Why Centrist Dem Senators Don't Like The Heat

This is how we know the pressure from leadership isn't just talk:

Senate Democratic leaders have stepped up the pressure on their rank and file to unify on procedural votes after finally gaining a filibuster-proof majority, but centrists who have long been headaches for the leadership are so far refusing to commit to the strategy.

"Most Senators vote their conscience and they do what they think is right. They didn't come here to be told what to do by somebody else," moderate Sen. Evan Bayh (Ind.) said.

Reid's got a delicate two-step: allow "moderates" like Bayh to feather their "independent" image by casting a few (harmless) symbolic votes against policy  - but then compel party unity on lynchpin procedural votes.

Some moderates know it's a good deal, and have no intention of stabbing Obama's agenda in the back. But others show no such humility - their "centrist" self-image comes first. It's the difference between a moderate who only wants to quietly cast a couple dissenting votes to calibrate their image at home - versus a blowhard like Lieberman who actually goes on national television to badmouth his own party.

Update [2009-7-8 12:27:13 by Josh Orton]: David Waldman suggests that, unlike in the House, the distinction between procedure and process is blurred in the Senate - and so Senators think they have to vote against both procedure AND policy to prove independence, since so many equate a filibuster with blocking legislation.

It's a decent point, but I wouldn't underestimate simple vanity either.

Tags: Evan Bayh, Harry Reid (all tags)

Comments

10 Comments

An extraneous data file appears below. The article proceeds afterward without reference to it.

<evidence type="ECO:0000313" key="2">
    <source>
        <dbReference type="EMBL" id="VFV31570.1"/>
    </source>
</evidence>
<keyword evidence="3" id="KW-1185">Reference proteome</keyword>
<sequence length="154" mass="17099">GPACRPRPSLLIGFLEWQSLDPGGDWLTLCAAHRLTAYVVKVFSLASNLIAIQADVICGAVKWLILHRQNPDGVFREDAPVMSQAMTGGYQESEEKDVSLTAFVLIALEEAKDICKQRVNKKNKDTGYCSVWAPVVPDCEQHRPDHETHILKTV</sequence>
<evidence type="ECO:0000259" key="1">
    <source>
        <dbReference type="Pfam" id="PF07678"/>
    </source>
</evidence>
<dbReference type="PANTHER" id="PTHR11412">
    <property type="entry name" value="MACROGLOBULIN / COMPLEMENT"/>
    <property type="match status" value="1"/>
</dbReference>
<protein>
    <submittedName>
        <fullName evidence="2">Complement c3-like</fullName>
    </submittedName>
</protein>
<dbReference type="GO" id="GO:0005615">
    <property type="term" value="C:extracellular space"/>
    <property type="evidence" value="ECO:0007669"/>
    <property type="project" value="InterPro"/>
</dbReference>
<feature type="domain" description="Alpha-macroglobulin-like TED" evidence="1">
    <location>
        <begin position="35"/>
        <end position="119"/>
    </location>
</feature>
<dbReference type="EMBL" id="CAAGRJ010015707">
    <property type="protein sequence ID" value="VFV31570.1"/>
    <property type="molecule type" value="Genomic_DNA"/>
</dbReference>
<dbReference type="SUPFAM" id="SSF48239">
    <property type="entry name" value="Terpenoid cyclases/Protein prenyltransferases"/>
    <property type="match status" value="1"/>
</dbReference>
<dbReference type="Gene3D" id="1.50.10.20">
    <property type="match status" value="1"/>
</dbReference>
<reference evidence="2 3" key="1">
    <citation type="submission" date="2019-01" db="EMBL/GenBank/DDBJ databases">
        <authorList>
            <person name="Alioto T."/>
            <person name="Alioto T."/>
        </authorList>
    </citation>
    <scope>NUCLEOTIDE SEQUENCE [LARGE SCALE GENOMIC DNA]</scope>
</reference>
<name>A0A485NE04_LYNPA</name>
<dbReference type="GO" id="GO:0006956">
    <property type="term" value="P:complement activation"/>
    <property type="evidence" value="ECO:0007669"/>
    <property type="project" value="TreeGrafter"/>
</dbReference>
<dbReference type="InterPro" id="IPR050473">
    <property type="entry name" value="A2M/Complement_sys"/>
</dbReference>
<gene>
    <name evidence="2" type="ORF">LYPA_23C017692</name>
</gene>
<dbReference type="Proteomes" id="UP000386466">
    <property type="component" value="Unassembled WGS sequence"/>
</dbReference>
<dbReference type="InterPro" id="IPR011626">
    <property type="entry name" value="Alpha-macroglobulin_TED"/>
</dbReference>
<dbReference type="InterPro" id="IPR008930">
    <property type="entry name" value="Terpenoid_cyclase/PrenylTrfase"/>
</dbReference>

All we need are 51 to actually vote for it

As I've been saying all along (and as Dr. Dean has been saying recently), all we need for real changes are 51 votes and for none of the Democratic caucus to support a filibuster.  9 Democrats could still vote against, in to polish their red state cred, but there's a distinct difference between voting against and actively impeding the execution of legislative power.

by Dracomicron 2009-07-08 08:23AM | 0 recs
Re: Why Centrist Dem Senators Don't Like The Heat

While Evan Bayh is a "moderate" he is still not the extremist kind like Mary Landrieu and Ben Nelson who went on record today to suggest that they may vote against the Democratic caucus against cloture if they so please. The solution? Let us work to get a primary challenger against each and every one of them.

by tarheel74 2009-07-08 08:31AM | 0 recs
You can't get anyone more liberal

in Louisiana and Nebraska. Their "independence" from the Democratic caucus is what gets them reelected.

Besides, they are not up until 2014 and 2012 and by that point, it probably won't even matter because they'll be too popular to loose or too unpopular for Democrats to keep the seat anyway

by DTOzone 2009-07-08 09:03AM | 0 recs
Re: Why Centrist Dem Senators Don't Like The Heat

Primaries are nice, but they are in difficult states.  If I was Reid, I'd make it clear that they only way that they keep their seniority in the caucus to vote with the party on the key votes.

Otherwise, say goodbye to any hope of ever chairing another committee.